An article on Backstage.com profiled Helen Pickett, a dancer who teaches classes based on innovative choreographer William Forsythe’s improvisational technique. Forsythe would break improvisation into around 30 smaller, individual movements, which he called “modalities,” the site explained. These smaller movements, like collapsing and folding, then served as building blocks to create new dances.
“It opens up avenues that allow you to expand your ideas of what you thought you body could do,” said Pickett of the Forsythe method.
The thought of improv makes many people self-conscious, but the very act of exposing our unguarded selves to others helps improve creative thinking and problem-solving skills. You learn that taking unexpected or approaches to problems can yield beautiful solutions, and let go of fear and self-doubt. Becoming more comfortable with thinking outside the box will help you expand the scope of what you believe you can achieve through your choreography. You also learn to trust yourself and to have faith in your unconventional ideas.
Tips for Improv
The first step to productive improvisation is casting all doubt, anxiety and self-consciousness aside. Don’t worry about what others will think of you, since improv is about getting in tune with your inner thoughts and artistic expression, not about others’ perceptions of your movement.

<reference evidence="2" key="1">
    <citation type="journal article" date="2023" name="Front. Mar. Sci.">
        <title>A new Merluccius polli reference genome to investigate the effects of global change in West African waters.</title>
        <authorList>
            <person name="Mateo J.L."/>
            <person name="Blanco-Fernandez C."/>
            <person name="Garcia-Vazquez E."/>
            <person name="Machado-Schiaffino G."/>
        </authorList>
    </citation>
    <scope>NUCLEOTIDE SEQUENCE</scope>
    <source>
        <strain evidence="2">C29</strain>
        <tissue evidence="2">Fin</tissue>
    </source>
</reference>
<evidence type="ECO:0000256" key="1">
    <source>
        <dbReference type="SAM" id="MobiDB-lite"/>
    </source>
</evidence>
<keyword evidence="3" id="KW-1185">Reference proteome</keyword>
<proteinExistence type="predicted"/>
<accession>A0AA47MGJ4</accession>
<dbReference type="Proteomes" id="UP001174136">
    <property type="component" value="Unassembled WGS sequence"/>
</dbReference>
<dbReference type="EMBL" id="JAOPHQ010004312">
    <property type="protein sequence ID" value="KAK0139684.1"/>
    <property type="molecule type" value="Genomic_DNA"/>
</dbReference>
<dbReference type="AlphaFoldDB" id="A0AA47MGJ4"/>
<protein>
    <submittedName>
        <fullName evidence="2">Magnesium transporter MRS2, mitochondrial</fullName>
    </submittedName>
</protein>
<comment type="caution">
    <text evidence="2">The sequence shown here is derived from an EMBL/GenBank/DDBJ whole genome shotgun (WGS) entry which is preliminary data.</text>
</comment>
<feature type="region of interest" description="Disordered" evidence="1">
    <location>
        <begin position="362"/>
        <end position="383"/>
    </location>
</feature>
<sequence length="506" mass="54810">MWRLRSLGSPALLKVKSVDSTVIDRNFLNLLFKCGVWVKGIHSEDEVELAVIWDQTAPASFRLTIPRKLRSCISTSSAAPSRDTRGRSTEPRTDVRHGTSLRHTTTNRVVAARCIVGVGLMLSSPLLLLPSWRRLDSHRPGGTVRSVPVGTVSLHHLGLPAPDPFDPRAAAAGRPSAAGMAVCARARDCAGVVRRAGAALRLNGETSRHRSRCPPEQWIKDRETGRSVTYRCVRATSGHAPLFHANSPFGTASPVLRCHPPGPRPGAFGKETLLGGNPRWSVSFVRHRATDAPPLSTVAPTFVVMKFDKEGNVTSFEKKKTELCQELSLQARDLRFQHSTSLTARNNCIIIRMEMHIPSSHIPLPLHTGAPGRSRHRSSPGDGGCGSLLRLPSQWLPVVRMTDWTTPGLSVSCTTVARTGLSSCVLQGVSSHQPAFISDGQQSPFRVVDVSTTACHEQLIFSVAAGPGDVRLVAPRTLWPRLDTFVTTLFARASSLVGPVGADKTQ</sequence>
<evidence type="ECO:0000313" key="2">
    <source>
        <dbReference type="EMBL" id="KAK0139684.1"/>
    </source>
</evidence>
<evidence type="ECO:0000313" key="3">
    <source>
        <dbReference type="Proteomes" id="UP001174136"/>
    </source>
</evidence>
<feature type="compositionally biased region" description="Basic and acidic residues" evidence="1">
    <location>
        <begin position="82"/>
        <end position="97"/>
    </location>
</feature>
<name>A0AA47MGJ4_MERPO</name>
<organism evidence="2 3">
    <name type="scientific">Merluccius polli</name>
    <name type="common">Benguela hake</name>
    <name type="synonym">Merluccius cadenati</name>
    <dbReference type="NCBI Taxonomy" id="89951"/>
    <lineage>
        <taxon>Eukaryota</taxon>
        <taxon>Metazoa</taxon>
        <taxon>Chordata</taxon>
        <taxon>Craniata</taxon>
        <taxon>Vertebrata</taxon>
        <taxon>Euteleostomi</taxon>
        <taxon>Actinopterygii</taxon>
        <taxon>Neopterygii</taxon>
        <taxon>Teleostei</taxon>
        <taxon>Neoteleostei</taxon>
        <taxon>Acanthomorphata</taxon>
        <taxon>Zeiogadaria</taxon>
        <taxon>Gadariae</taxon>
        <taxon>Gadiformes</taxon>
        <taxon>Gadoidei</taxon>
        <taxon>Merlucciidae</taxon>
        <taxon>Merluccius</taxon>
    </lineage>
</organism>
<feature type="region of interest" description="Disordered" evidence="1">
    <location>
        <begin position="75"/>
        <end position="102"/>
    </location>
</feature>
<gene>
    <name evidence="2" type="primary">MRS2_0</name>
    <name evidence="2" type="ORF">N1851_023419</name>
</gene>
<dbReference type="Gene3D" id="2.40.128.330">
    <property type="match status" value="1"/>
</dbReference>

While you can simply turn on some music and start moving, a little structure can help guide your improv dance. Human Kinetics recommended following simple rules that force you to move creatively. For example, move in a circle on the floor, but only begin steps or movements with your left foot, or, go from one corner of the room to the other starting low to the floor and ending up as high above the floor as possible by the time you make it to the other side.
Inspiration can come from anywhere, not just music, and the site also suggested picking an art object or image that speaks to you and mimicking the patterns of shapes of the piece through movement, and then repeating your motions, observing how your movement changes in its reflection of the shapes. You can also pair each movement with an emotion that the artwork provokes in you, and move through each feeling as you mimic the patterns or shapes.